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Underglaze Tissue Paper Saftey

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Does anyone have info...or links to info bout tissue paper underglaze transfer safety and food safety.

I purchased them from a clay supplier...the clerk said under clear they are food safe...

The company that sells them said no, but it seemed the person I spoke with didn't really understand me.



has anyone tested them?

does anyone know?


Any more info than what I have, :blink:  would be appreciated!

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From my understanding, even under glazes listed as "Food Safe" still need a glaze coat over the top, to be used.


What was the misunderstanding, with the manufacturer's rep? I would definitely heed any precautions the maker gives you. They know the most about their own product.

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Guest JBaymore

I'd believe the manufacturer until proved otherwise.


My understanding of this stuff is that just because something is an underglaze or a slip or a wash and it is residing as a separate application under an applied glaze layer, that does not mean somehow inherently it is totally "isolated" from the melting, bubbling, roiling thin glaze layer and then what might potentially leach out of the fired surface (relative to potential "food safety"). 


Generally the higher the firing temperature / cone range, the more there is interaction between the underlying materials and the melting glaze layer.  At the top surface you have "glaze"  at the bottom you have "body".  Somewhere in between there is a no-man's-land that is the intermingling of the body chemistry and the glaze chemistry, as the glaze eats into the body and body grows micro-crystaline materials into the glaze. 


Adding the underglaze / slip/ wash in there just complicates that interaction. How far up toward the surface the materials might migrate is likely dependent on  a myriad of variables for any situation.  How far into the melted glaze surface any acid/base might be able to pull materials out likely is the same.  Add in stuff like pinholes and crazing... and you have a totally variable situation that is case-by-case.


The only two materials that are legally regulated (published standards and procedures for testing required by law) for food use in the USA are lead and cadmium compounds.  The FDA has standards for this and the State of California has more stringent ones.  Info is available from those entities, respectively.  Non-specific to pottery per se, laws that deal with the suitability of a product for its intended use and stuff that deals with product liability can cover any harm caused by any other materials that are not already specifically regulated.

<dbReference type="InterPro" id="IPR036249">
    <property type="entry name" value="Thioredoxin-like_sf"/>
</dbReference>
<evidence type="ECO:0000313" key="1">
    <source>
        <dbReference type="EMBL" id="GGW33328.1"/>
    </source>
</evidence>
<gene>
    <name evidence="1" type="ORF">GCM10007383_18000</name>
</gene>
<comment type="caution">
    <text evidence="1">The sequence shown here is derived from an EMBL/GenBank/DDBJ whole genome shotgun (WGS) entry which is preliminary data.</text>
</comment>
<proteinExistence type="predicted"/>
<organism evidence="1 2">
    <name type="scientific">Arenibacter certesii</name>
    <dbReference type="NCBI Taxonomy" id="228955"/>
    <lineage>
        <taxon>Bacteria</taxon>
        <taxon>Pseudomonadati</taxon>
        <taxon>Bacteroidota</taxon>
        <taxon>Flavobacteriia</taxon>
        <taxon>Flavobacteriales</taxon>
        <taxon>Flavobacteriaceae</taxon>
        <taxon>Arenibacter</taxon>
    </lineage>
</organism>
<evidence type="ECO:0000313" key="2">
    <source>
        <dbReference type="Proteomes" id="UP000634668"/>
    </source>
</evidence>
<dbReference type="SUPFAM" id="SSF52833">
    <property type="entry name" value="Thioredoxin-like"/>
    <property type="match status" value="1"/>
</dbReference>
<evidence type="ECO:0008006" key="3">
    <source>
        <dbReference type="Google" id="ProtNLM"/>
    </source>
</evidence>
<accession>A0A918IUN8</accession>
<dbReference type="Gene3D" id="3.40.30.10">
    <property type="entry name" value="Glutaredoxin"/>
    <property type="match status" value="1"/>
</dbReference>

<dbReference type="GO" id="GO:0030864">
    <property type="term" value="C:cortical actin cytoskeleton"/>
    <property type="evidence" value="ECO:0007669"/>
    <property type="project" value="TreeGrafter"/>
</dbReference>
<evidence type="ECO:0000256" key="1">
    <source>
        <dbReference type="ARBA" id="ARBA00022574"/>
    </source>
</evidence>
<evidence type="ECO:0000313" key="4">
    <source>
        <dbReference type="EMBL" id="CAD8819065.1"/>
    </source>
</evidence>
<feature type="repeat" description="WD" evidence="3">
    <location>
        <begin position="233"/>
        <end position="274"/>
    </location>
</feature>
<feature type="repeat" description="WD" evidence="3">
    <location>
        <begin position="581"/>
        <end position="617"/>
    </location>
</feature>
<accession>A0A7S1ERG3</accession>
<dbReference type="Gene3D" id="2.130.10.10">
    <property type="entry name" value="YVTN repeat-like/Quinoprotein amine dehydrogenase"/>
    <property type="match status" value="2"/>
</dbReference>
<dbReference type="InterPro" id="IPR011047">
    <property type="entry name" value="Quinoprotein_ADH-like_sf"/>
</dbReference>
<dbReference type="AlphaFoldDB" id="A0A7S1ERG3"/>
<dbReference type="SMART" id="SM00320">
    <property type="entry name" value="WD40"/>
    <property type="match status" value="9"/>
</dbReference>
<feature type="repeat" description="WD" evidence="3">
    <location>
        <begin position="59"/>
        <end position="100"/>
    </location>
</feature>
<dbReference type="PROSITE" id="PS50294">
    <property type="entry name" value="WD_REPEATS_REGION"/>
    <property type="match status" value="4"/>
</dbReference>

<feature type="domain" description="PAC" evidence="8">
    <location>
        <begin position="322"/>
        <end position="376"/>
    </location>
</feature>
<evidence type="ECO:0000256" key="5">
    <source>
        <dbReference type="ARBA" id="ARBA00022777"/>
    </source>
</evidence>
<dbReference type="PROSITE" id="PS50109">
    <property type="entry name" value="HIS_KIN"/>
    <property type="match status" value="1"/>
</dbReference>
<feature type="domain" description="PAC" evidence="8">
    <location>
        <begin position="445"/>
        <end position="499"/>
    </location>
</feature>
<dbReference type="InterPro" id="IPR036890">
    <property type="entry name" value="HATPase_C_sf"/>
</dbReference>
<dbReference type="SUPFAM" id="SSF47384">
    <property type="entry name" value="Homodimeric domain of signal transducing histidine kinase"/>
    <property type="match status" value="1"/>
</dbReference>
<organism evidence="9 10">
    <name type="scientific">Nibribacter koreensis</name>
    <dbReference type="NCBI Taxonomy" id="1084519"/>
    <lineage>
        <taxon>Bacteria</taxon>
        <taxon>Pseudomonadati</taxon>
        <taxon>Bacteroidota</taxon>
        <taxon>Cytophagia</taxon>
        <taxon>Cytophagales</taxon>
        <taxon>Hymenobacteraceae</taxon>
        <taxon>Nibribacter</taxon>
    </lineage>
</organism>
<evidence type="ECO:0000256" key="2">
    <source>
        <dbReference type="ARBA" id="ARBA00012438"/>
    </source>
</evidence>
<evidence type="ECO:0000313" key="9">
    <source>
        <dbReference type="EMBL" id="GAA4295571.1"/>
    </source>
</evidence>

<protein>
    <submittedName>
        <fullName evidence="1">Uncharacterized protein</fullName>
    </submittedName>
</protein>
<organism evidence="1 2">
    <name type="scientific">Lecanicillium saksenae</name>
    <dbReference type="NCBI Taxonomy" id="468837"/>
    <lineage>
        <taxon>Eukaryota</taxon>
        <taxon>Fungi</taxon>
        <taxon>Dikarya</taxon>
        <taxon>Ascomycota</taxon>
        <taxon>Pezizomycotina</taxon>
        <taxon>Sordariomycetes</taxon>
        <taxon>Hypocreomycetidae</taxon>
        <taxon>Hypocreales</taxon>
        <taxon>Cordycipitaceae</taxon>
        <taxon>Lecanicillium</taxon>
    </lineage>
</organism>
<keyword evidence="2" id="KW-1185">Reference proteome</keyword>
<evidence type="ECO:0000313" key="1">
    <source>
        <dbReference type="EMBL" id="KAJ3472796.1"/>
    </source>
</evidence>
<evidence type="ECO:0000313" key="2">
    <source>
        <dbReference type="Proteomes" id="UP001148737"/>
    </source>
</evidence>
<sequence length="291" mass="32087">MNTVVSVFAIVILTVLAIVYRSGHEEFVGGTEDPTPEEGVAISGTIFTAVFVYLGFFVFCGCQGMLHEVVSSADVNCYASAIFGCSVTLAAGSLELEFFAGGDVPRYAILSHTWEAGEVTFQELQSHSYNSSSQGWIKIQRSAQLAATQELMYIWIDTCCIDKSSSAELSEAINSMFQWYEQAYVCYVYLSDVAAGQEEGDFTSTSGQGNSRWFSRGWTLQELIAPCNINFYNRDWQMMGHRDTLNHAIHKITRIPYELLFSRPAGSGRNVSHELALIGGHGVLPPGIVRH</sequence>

In the specific case of lead and cadmium compounds........ my understanding is that if they are involved in the production of the piece, then you must comply with the FDA and California laws.  That means if you are using slips, underglazes, and so on that contain cadmium (which includes most reds, oranges, and such) or lead, then these laws apply to you.


The ONLY way to know what YOUR stuff is doing is to 'cough up the bucks' and send the representative samples out to a testing lab and have the standard acetic acid leach test done for any oxides that you might have a question about.  The good news is that a LOT of the oxides involved in ceramic chemistry have no documented potential health impacts.  So there are only a few that you even need to be looking at.


To make life simple for yourself, don't use materials on food use products that can potentially and easily cause harm. 


Note that the manufacturers do not indemnify the end user of the product they make.  (Look for the fine print on their websites and in product literature.)  So just because they say "food safe" on their general product literature, that does not mean that if there ever were a problem they would "back you up".  You'd have to defend yourself.  Then you'd have to "go after" the manufacturer if you incurred damages (from a settlement).....with all the legal cost that would entail.


Example of some "fine print" from a manufacturer's website:


"XXXXXXXXX recommends that the producers of any dinnerware for sale submit their production to an independent approved laboratory in order to test for release or leaching of hazardous materials such as lead or cadmium to meet FDA Guidelines in an applicable category BEFORE DINNERWARE IS SOLD. Many variables (such as exact firing temperature, contamination from other ware being fired along with dinnerware, and glazes that may not provide a stable surface adequate for food safety) are factors in whether a specific dinnerware line meets with FDA Guidelines."




"Tableware producers must have all finished ware tested and approved as safe for dinnerware through a certified laboratory due to possible variations in firing temperature and possible contamination."


(The bold and red highlight of the word "must" there is mine.)






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John, your extensive knowledge and willingness to share it is such a JOY (seriously).post-63409-0-32731200-1430536616_thumb.jpg
And I must personally thank you for helping me to decide to never think another thought about ever making anything that anybody anywhere at anytime might ever put their lips to. If they don't try to drink from the cavities in my sculptural pieces, I'm home free.
I've just been invited by a retail shop to make "gear trays" for guys, derived from my chiseled and gouged rectangles, which, with some modification, one could, should one be so inclined, throw a set of keys and change into. Someone suggested I make the basic forms do double duty so maybe I can at least break even on the shipping charges I am paying to bring supplies into the NH wilderness.  :P  


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